44th Belarus Chemistry Olympiad, National Final (Gomel, March 29April 3, 2010)

multiplied by the corresponding stoichiometric coefficient. Enthalpies of formation of elementary substances in their standard states are taken to be zero. Each of three unknown hydrocarbons contains two carbon atoms per molecule. The standard enthalpies of formation (fH0) of these hydrocarbons, arranged in the order of increasing number of hydrogen atoms, are 227, 52, and 85 kJ/mol, respectively. From standard tables of thermodynamical properties of compounds, fH0(CO2(g)) = 395 kJ/mol, fH0(H2O(g)) = 242 kJ/mol. 1) Write the structural formulas of the three hydrocarbons in question. Name these compounds. For each compound, suggest a method of preparation using common reagents available in the chemical laboratory. 2) Write balanced equations to describe combustion of each of these hydrocarbons. Calculate the standard enthalpy change for each reaction. 3) For a hydrocarbon of the general formula CnH2n, what is the mole ratio of the hydrocarbon and oxygen gas maximizing the heat of combustion? 4) Each of the above three hydrocarbons is combined with a stoichiometric amount of oxygen gas. Calculate the ratio of the standard enthalpies of combustion of equal volumes of these stoichiometric mixtures. 5) Which of these three stoichiometric mixtures produces the hottest flame? Give your reasoning. Problem 9-4 Compound A is a hydroxide of an unknown metal. When A is heated in an inert atmosphere, a solid residue (compound B) and a mixture of gases are formed. Compound B is 27.6% oxygen by mass. The gaseous mixture has a density of 4.20 104 g/cm3 at 400 K and 110 kPa. 1) Determine the qualitative and quantitative composition of the gaseous mixture (in terms of mass and mole fractions). 2) Deduce the chemical composition of compounds A and B. Write a balanced equation to represent the reaction described in the problem statement. 3) What is the shortest synthetic route to the hydroxide A starting from the corresponding metal? Write a balanced equation for each step. Problem 9-5 Calcium ions are neither reducing nor oxidizing agents in aqueous solution, so they cannot be detected by redox titration. However, they can be determined indirectly by substitution titration. A 14.64 g sample of limestone was dissolved in hydrochloric acid. The solution was filtered, transferred quantitatively to a 100 mL graduated flask, and diluted to the mark with distilled water. A 25.00 mL sample of the prepared solution was neutralized with aqueous ammonia (in the presence of methyl orange) and combined with 50.0 mL of a 2.000 M aqueous solution of sodium oxalate, Na2C2O4 (the sodium salt of oxalic acid). The resulting white precipitate was separated and rinsed on filter paper. The filtrate was combined with the rinse solution, transferred to a 100 mL graduated flask, and diluted to the mark with distilled water. A 10.00 mL sample of this solution was titrated in the presence of sulfuric acid with 14.85 mL of a 0.1844 M aqueous solution of potassium permanganate. 1) Write balanced equations to describe the reactions that occur in this analysis, assuming that oxalic acid is oxidized by KMnO4 to carbon dioxide and water. 2) Calculate the mass percent of CaCO3 in the initial sample of limestone.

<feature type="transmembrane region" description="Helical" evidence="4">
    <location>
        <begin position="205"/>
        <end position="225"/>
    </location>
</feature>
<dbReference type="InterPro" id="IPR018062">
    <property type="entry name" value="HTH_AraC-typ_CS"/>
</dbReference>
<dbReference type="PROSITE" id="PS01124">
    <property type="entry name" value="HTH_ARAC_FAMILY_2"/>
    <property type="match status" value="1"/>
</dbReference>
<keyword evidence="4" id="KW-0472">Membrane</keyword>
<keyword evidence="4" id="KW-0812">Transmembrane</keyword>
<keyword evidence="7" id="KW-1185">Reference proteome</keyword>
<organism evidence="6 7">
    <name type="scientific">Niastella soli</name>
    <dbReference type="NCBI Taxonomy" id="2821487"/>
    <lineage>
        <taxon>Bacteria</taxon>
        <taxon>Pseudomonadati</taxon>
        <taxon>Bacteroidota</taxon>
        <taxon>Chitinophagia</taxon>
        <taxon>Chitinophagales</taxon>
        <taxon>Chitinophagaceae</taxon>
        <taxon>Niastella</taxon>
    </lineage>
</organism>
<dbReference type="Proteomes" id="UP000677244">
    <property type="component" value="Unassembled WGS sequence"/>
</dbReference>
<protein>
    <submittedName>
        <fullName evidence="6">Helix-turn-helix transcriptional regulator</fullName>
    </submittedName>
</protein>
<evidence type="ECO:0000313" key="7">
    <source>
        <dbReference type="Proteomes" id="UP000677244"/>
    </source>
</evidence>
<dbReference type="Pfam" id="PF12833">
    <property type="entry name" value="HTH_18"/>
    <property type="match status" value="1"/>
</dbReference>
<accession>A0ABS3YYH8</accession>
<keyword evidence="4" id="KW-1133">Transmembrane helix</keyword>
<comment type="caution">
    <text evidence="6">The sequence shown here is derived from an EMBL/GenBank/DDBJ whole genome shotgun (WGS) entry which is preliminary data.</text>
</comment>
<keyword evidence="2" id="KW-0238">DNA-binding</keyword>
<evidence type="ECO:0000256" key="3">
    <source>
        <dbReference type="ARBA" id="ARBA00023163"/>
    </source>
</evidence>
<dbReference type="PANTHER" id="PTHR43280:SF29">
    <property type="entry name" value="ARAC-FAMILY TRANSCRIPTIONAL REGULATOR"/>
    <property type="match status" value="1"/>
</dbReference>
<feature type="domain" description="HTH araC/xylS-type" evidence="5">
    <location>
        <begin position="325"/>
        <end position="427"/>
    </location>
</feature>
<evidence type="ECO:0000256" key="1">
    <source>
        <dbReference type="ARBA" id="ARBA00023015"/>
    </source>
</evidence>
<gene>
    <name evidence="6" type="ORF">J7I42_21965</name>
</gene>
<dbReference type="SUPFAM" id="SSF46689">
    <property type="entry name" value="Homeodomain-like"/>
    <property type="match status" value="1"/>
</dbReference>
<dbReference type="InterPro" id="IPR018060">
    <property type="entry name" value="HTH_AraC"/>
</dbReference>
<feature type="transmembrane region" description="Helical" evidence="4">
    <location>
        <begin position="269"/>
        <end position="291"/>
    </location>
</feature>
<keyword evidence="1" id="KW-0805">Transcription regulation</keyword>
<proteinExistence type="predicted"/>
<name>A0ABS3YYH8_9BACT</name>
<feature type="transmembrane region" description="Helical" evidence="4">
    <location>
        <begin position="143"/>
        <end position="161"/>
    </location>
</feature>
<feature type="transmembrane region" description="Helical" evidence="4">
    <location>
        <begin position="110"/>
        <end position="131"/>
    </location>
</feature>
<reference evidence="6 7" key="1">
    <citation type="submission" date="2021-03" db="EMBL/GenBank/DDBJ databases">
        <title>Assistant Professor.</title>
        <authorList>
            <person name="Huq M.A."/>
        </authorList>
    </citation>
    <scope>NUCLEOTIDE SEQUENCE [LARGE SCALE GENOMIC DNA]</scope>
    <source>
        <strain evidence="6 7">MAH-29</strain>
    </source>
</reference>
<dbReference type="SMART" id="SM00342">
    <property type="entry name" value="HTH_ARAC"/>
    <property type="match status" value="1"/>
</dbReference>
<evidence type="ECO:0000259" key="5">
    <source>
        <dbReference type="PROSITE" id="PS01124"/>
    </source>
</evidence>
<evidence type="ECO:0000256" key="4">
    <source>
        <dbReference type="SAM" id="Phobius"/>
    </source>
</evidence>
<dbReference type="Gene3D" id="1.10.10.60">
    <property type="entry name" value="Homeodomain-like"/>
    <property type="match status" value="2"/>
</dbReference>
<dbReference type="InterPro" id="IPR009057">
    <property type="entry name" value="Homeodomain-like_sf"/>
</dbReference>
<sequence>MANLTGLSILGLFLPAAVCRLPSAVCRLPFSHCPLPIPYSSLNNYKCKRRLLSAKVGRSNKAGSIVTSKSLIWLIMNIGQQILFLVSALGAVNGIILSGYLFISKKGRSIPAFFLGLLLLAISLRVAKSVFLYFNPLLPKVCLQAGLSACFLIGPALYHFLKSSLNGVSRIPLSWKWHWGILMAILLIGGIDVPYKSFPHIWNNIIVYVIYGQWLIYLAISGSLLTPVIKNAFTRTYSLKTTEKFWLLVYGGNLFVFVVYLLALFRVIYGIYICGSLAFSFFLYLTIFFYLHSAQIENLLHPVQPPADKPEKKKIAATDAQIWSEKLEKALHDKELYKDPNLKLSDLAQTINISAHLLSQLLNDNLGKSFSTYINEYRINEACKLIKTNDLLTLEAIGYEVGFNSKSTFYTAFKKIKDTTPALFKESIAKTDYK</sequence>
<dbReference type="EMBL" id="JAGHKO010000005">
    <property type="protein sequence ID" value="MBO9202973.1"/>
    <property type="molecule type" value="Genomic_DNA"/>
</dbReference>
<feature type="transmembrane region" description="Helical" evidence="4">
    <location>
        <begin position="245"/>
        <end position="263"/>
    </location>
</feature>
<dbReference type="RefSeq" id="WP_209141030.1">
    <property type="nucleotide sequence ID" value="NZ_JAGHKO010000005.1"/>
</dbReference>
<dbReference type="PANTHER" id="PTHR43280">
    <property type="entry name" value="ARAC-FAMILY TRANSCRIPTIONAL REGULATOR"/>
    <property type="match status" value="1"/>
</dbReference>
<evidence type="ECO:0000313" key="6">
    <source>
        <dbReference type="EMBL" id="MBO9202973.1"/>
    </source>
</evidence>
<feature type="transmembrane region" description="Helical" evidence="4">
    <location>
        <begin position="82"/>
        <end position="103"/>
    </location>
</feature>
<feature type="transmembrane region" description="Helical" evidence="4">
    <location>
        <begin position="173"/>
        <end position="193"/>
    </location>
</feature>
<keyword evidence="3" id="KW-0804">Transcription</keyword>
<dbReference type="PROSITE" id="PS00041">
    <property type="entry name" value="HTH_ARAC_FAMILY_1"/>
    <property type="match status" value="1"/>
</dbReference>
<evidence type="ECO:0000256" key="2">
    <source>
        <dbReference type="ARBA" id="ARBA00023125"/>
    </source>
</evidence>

44th Belarus Chemistry Olympiad, National Final (Gomel, March 29April 3, 2010)